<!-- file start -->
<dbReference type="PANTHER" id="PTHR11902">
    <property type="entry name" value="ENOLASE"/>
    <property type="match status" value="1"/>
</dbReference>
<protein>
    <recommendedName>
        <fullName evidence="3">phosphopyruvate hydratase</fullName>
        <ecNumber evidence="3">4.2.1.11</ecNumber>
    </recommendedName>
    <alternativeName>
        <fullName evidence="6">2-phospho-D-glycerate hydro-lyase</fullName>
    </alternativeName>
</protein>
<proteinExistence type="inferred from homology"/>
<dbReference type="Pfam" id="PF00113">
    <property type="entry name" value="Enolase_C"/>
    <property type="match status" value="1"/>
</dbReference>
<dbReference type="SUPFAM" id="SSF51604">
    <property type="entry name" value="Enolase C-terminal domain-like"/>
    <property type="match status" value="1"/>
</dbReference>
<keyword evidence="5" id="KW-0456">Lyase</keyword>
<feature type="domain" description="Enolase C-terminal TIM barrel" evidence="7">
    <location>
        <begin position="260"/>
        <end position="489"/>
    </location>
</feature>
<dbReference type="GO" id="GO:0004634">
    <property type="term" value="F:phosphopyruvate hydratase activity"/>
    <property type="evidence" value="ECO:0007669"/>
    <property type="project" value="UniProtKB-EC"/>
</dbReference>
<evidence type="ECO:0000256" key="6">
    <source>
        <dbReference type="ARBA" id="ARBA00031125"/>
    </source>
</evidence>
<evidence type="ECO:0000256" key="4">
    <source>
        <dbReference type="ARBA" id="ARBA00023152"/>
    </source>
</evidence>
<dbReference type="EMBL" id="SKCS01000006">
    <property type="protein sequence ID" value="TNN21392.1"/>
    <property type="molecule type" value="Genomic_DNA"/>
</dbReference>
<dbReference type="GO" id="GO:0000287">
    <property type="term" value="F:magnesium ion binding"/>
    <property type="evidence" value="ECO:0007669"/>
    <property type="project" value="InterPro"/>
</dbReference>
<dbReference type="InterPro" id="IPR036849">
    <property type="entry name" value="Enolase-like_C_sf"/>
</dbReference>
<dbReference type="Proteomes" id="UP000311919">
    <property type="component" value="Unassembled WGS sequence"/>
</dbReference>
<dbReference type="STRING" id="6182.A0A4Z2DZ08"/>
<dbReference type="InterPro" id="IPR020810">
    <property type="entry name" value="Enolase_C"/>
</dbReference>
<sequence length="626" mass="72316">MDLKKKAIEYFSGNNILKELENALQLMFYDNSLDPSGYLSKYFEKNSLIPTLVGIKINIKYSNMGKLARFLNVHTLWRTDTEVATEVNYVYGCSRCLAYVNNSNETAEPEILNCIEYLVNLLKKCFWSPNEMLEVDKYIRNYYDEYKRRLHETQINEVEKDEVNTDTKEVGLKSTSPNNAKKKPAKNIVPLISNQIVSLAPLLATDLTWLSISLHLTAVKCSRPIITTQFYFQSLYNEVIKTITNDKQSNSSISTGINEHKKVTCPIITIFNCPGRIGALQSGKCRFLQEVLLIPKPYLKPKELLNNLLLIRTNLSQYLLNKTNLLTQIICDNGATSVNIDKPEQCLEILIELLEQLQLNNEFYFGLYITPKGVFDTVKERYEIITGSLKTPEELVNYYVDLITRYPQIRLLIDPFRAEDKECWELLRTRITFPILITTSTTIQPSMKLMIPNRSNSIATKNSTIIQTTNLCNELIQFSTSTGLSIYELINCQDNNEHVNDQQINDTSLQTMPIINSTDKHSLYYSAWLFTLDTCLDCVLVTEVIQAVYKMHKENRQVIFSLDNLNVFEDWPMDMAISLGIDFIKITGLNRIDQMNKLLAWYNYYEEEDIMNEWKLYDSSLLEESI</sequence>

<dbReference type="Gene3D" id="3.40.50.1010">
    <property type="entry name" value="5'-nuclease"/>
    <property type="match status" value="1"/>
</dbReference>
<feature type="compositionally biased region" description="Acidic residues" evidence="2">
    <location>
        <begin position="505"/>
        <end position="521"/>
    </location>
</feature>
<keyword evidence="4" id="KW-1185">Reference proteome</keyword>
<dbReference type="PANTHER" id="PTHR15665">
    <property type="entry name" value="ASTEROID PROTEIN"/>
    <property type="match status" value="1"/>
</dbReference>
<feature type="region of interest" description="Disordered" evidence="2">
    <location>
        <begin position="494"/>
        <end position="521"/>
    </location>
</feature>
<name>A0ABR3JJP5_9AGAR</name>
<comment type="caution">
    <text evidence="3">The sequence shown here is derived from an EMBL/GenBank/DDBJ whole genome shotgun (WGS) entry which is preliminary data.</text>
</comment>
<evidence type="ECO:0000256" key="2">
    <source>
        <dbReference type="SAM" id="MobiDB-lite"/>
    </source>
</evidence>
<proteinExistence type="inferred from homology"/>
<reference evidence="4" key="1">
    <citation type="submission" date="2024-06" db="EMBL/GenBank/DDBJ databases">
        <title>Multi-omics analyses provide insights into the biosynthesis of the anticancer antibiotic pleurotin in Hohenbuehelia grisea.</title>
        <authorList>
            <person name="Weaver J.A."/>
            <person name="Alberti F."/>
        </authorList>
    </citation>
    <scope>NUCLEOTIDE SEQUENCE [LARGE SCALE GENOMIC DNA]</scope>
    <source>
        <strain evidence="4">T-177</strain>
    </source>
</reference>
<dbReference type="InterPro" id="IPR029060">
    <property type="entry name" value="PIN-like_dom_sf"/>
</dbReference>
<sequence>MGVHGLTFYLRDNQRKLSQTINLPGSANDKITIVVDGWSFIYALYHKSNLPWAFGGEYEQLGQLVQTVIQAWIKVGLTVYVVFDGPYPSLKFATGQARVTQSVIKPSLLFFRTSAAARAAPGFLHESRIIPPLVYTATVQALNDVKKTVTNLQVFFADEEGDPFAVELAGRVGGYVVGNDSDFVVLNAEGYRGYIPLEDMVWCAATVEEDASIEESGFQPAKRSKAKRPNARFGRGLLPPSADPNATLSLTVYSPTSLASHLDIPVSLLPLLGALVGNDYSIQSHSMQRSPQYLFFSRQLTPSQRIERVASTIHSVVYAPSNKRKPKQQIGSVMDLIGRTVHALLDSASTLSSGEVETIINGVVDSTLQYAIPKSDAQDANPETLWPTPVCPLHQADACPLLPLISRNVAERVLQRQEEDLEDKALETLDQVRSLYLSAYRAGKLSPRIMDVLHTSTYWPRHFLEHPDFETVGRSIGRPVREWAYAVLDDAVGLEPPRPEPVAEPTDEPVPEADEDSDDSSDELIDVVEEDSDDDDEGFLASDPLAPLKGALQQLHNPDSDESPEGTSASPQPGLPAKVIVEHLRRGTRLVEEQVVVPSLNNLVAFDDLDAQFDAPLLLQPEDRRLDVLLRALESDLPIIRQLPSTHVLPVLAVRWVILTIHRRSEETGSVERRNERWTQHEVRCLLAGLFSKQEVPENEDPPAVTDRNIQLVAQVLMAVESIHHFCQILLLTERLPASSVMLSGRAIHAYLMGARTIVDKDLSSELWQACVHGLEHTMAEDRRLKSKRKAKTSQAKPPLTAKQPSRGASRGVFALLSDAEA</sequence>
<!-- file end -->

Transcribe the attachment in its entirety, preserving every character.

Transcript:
<dbReference type="PANTHER" id="PTHR11902">
    <property type="entry name" value="ENOLASE"/>
    <property type="match status" value="1"/>
</dbReference>
<protein>
    <recommendedName>
        <fullName evidence="3">phosphopyruvate hydratase</fullName>
        <ecNumber evidence="3">4.2.1.11</ecNumber>
    </recommendedName>
    <alternativeName>
        <fullName evidence="6">2-phospho-D-glycerate hydro-lyase</fullName>
    </alternativeName>
</protein>
<proteinExistence type="inferred from homology"/>
<dbReference type="Pfam" id="PF00113">
    <property type="entry name" value="Enolase_C"/>
    <property type="match status" value="1"/>
</dbReference>
<dbReference type="SUPFAM" id="SSF51604">
    <property type="entry name" value="Enolase C-terminal domain-like"/>
    <property type="match status" value="1"/>
</dbReference>
<keyword evidence="5" id="KW-0456">Lyase</keyword>
<feature type="domain" description="Enolase C-terminal TIM barrel" evidence="7">
    <location>
        <begin position="260"/>
        <end position="489"/>
    </location>
</feature>
<dbReference type="GO" id="GO:0004634">
    <property type="term" value="F:phosphopyruvate hydratase activity"/>
    <property type="evidence" value="ECO:0007669"/>
    <property type="project" value="UniProtKB-EC"/>
</dbReference>
<evidence type="ECO:0000256" key="6">
    <source>
        <dbReference type="ARBA" id="ARBA00031125"/>
    </source>
</evidence>
<evidence type="ECO:0000256" key="4">
    <source>
        <dbReference type="ARBA" id="ARBA00023152"/>
    </source>
</evidence>
<dbReference type="EMBL" id="SKCS01000006">
    <property type="protein sequence ID" value="TNN21392.1"/>
    <property type="molecule type" value="Genomic_DNA"/>
</dbReference>
<dbReference type="GO" id="GO:0000287">
    <property type="term" value="F:magnesium ion binding"/>
    <property type="evidence" value="ECO:0007669"/>
    <property type="project" value="InterPro"/>
</dbReference>
<dbReference type="InterPro" id="IPR036849">
    <property type="entry name" value="Enolase-like_C_sf"/>
</dbReference>
<dbReference type="Proteomes" id="UP000311919">
    <property type="component" value="Unassembled WGS sequence"/>
</dbReference>
<dbReference type="STRING" id="6182.A0A4Z2DZ08"/>
<dbReference type="InterPro" id="IPR020810">
    <property type="entry name" value="Enolase_C"/>
</dbReference>
<sequence length="626" mass="72316">MDLKKKAIEYFSGNNILKELENALQLMFYDNSLDPSGYLSKYFEKNSLIPTLVGIKINIKYSNMGKLARFLNVHTLWRTDTEVATEVNYVYGCSRCLAYVNNSNETAEPEILNCIEYLVNLLKKCFWSPNEMLEVDKYIRNYYDEYKRRLHETQINEVEKDEVNTDTKEVGLKSTSPNNAKKKPAKNIVPLISNQIVSLAPLLATDLTWLSISLHLTAVKCSRPIITTQFYFQSLYNEVIKTITNDKQSNSSISTGINEHKKVTCPIITIFNCPGRIGALQSGKCRFLQEVLLIPKPYLKPKELLNNLLLIRTNLSQYLLNKTNLLTQIICDNGATSVNIDKPEQCLEILIELLEQLQLNNEFYFGLYITPKGVFDTVKERYEIITGSLKTPEELVNYYVDLITRYPQIRLLIDPFRAEDKECWELLRTRITFPILITTSTTIQPSMKLMIPNRSNSIATKNSTIIQTTNLCNELIQFSTSTGLSIYELINCQDNNEHVNDQQINDTSLQTMPIINSTDKHSLYYSAWLFTLDTCLDCVLVTEVIQAVYKMHKENRQVIFSLDNLNVFEDWPMDMAISLGIDFIKITGLNRIDQMNKLLAWYNYYEEEDIMNEWKLYDSSLLEESI</sequence>

<dbReference type="Gene3D" id="3.40.50.1010">
    <property type="entry name" value="5'-nuclease"/>
    <property type="match status" value="1"/>
</dbReference>
<feature type="compositionally biased region" description="Acidic residues" evidence="2">
    <location>
        <begin position="505"/>
        <end position="521"/>
    </location>
</feature>
<keyword evidence="4" id="KW-1185">Reference proteome</keyword>
<dbReference type="PANTHER" id="PTHR15665">
    <property type="entry name" value="ASTEROID PROTEIN"/>
    <property type="match status" value="1"/>
</dbReference>
<feature type="region of interest" description="Disordered" evidence="2">
    <location>
        <begin position="494"/>
        <end position="521"/>
    </location>
</feature>
<name>A0ABR3JJP5_9AGAR</name>
<comment type="caution">
    <text evidence="3">The sequence shown here is derived from an EMBL/GenBank/DDBJ whole genome shotgun (WGS) entry which is preliminary data.</text>
</comment>
<evidence type="ECO:0000256" key="2">
    <source>
        <dbReference type="SAM" id="MobiDB-lite"/>
    </source>
</evidence>
<proteinExistence type="inferred from homology"/>
<reference evidence="4" key="1">
    <citation type="submission" date="2024-06" db="EMBL/GenBank/DDBJ databases">
        <title>Multi-omics analyses provide insights into the biosynthesis of the anticancer antibiotic pleurotin in Hohenbuehelia grisea.</title>
        <authorList>
            <person name="Weaver J.A."/>
            <person name="Alberti F."/>
        </authorList>
    </citation>
    <scope>NUCLEOTIDE SEQUENCE [LARGE SCALE GENOMIC DNA]</scope>
    <source>
        <strain evidence="4">T-177</strain>
    </source>
</reference>
<dbReference type="InterPro" id="IPR029060">
    <property type="entry name" value="PIN-like_dom_sf"/>
</dbReference>
<sequence>MGVHGLTFYLRDNQRKLSQTINLPGSANDKITIVVDGWSFIYALYHKSNLPWAFGGEYEQLGQLVQTVIQAWIKVGLTVYVVFDGPYPSLKFATGQARVTQSVIKPSLLFFRTSAAARAAPGFLHESRIIPPLVYTATVQALNDVKKTVTNLQVFFADEEGDPFAVELAGRVGGYVVGNDSDFVVLNAEGYRGYIPLEDMVWCAATVEEDASIEESGFQPAKRSKAKRPNARFGRGLLPPSADPNATLSLTVYSPTSLASHLDIPVSLLPLLGALVGNDYSIQSHSMQRSPQYLFFSRQLTPSQRIERVASTIHSVVYAPSNKRKPKQQIGSVMDLIGRTVHALLDSASTLSSGEVETIINGVVDSTLQYAIPKSDAQDANPETLWPTPVCPLHQADACPLLPLISRNVAERVLQRQEEDLEDKALETLDQVRSLYLSAYRAGKLSPRIMDVLHTSTYWPRHFLEHPDFETVGRSIGRPVREWAYAVLDDAVGLEPPRPEPVAEPTDEPVPEADEDSDDSSDELIDVVEEDSDDDDEGFLASDPLAPLKGALQQLHNPDSDESPEGTSASPQPGLPAKVIVEHLRRGTRLVEEQVVVPSLNNLVAFDDLDAQFDAPLLLQPEDRRLDVLLRALESDLPIIRQLPSTHVLPVLAVRWVILTIHRRSEETGSVERRNERWTQHEVRCLLAGLFSKQEVPENEDPPAVTDRNIQLVAQVLMAVESIHHFCQILLLTERLPASSVMLSGRAIHAYLMGARTIVDKDLSSELWQACVHGLEHTMAEDRRLKSKRKAKTSQAKPPLTAKQPSRGASRGVFALLSDAEA</sequence>